Updating escd nvram protected college graduate dating site
so either the little jumper on the board or remove the motherboard battery for a while to let it discharge - merely a slightly 'less drastic' step - which removes the possibility of a bios flash going 'wrong' , if the bios itself has got corrupted, you'll probably still need a flash, but trying this first shouldn't harm .. But the reason I have mentioned BIOS (and not CMOS) is because during updating ESCD data in CMOS some part of the BIOS chip is also being changed, that's why BIOS chip should be "write-enabled" in BIOS (or by jumper on the MB)...If that BIOS chip is somehow damaged (lost chip manufacturer's 2 ID bytes, for example), MB will hung on boot for long time...An administrator able to enter the administrator password may then alter the contents of the protected memory, changing the ownership tag. The ownership tag may identify an individual person or business entity who is the owner of the computer system, or it may identify a section or group within a company which is the currently authorized custodian of the computer system.The ownership tag is preferably stored in a region of memory not accessible to a typical user, but accessible to an administrator aware of the administrator password. Again, the format in which the tag is displayed is selected by the authorized administrator, based in part on the amount of memory allocated for this purpose. 2, a sector partitioning structure 200 of the flash ROM 78 in the disclosed embodiment is shown.Hey I'm picking up the lingo already Could the job be done safely on a 'patchy' dial up link or is it possible to D/L and save onto a disk as a complete file and then flash from within the PC Do you think the Bios programs could be corrupt? I'm not too clever with computers and this one is certainly beyond my experience!Any guidance as to what might be wrong and how to cure this problem would be much appreciated Cheers Guys Dave there are a couple of varients of that board , and i think the last time i looked they were up to version 18 of the bios ,,,check your version no on the splash screen , if u have an early no , you have to flash to a later , then the final.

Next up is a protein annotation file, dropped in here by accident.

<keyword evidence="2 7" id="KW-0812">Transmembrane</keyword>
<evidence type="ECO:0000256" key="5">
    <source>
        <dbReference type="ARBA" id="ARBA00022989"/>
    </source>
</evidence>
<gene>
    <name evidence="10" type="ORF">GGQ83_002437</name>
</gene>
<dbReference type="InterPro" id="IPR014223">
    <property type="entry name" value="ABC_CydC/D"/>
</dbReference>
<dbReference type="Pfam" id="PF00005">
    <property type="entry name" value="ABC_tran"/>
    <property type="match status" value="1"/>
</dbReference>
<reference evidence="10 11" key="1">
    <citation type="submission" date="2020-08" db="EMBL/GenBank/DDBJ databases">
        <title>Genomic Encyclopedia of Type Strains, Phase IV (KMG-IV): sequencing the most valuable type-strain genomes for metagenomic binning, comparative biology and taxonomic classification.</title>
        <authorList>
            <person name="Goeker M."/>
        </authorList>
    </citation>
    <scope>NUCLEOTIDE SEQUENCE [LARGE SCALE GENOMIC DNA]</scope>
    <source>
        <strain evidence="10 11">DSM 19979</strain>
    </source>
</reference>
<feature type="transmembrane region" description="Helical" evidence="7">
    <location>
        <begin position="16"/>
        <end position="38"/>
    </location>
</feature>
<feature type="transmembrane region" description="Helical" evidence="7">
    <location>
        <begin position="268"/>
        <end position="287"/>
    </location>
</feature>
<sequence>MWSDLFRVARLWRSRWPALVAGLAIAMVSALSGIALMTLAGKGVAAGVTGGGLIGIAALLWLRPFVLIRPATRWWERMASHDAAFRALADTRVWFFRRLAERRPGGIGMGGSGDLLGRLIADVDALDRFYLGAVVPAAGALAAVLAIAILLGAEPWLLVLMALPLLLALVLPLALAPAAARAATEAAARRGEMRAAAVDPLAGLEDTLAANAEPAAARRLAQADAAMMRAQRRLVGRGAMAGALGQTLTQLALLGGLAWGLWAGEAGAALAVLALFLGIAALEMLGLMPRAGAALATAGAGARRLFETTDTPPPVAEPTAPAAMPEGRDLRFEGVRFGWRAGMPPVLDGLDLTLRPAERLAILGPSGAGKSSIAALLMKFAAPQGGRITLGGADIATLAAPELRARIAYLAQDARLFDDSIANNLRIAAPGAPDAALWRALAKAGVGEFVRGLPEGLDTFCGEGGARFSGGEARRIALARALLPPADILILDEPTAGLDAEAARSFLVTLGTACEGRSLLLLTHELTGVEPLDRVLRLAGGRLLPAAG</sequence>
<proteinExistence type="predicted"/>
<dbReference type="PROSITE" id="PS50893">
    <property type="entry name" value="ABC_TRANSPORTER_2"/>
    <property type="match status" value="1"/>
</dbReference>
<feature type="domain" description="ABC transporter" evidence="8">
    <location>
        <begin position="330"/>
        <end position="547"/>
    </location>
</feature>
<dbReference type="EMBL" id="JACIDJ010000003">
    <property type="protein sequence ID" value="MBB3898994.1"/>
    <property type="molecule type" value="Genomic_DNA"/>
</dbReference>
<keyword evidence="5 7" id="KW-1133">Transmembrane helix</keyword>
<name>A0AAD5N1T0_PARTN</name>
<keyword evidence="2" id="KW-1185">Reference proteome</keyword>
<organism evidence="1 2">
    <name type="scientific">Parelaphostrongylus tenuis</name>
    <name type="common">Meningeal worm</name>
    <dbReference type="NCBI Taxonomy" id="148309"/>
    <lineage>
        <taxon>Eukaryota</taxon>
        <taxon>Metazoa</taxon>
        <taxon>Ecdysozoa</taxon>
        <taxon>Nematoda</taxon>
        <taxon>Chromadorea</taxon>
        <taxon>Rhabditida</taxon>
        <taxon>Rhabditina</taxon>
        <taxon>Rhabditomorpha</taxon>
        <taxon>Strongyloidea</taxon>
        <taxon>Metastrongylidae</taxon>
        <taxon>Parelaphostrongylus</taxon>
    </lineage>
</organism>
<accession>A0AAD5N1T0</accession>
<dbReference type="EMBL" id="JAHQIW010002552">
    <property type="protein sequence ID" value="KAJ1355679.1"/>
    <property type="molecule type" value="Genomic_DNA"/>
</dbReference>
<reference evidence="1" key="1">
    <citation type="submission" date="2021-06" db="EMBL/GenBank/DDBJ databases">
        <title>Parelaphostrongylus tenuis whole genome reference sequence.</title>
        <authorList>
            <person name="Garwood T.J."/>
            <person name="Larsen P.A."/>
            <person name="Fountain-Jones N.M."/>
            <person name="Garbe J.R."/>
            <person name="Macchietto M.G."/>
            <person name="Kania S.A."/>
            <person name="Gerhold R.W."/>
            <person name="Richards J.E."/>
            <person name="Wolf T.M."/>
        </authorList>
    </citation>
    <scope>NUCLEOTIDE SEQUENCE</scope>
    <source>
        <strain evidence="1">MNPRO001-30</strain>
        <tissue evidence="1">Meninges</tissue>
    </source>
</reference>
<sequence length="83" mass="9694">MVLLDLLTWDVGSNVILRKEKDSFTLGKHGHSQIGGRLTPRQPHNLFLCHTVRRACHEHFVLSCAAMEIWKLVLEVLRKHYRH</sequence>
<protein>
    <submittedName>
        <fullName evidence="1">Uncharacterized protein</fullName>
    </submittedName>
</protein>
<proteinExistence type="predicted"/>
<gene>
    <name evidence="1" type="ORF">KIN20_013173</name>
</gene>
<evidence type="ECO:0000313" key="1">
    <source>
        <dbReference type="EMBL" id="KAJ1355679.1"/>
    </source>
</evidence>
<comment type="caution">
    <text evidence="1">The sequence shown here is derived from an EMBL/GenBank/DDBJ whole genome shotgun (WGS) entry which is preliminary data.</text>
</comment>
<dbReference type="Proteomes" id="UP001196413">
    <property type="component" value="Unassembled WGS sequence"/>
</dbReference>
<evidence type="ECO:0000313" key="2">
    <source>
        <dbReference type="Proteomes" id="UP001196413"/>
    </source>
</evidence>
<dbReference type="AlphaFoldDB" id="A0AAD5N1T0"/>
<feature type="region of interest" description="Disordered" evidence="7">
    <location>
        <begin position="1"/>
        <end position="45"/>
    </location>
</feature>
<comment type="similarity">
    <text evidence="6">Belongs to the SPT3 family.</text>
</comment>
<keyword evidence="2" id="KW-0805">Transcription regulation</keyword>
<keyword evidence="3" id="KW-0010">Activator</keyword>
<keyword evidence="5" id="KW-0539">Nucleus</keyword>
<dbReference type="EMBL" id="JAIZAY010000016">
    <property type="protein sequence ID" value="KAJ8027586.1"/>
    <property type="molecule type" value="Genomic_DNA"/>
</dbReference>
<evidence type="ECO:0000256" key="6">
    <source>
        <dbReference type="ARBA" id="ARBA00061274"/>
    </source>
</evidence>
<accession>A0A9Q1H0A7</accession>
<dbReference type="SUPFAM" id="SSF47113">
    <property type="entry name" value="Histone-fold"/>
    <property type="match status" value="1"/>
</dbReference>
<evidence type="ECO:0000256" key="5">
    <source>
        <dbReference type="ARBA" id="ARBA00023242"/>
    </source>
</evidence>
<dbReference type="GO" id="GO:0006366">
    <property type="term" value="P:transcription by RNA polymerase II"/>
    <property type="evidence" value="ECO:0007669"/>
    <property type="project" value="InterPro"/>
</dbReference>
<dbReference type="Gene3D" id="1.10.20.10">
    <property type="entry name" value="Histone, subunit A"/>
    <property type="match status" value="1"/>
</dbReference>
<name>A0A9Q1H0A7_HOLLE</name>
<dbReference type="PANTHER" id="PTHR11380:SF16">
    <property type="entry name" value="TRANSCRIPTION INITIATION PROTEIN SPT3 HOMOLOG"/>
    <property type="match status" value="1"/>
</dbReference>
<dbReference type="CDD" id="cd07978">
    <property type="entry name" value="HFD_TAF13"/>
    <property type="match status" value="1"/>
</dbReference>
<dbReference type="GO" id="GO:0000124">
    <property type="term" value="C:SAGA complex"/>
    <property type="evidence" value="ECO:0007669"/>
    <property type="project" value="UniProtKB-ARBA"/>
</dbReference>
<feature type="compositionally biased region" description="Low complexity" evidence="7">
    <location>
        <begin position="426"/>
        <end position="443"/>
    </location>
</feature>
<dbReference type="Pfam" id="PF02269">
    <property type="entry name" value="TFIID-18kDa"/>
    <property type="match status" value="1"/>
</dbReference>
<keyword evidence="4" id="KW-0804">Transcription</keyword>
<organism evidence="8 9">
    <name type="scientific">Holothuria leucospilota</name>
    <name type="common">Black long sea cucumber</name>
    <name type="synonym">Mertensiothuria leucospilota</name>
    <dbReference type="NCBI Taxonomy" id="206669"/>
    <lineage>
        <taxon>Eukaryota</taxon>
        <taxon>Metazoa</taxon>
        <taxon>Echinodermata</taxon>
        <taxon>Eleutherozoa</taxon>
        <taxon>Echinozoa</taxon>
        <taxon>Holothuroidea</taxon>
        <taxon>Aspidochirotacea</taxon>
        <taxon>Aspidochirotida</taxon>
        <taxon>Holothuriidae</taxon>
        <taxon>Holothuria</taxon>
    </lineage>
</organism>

I have an AMD Athlone XP2000 running on an Asus A7V333 M/board with Win 2000 Pro.
there are a couple of ways of doing the flash ,one of them is to press a key on startup , the other way (which ppl will dislike) but has worked for me , is the ASUS UPDATE , that runs thru windows , this checks your version , allows u to save the orig ,,,then d/load the new one , save it and then flash it.
please reply with your bios version no ,(on startup screen ) ,,,,,not the asus logo screen , and i will post u a link. BIOS software tries to update ESCD data, but can't because BIOS is either write-protected or somehow corrupted...
alan Hi Alan, Thanks for your reply Unable to read the version No. If all else fails, does 'bios rom socketed' mean that I can simply unplug the chip and buy a programmed replacement rather than a complete mobo?
Cheers Dave I would say it is problem with BIOS chip...
Cheers Dave you should be able to press pause , as the screen flashes , alternatively in "asusupdate) on cd rom / from site ) it will tell u your version NO. yours (like mine was) is a funny board and has not got the std bios , it is a 4 sided device ,,,,not very common.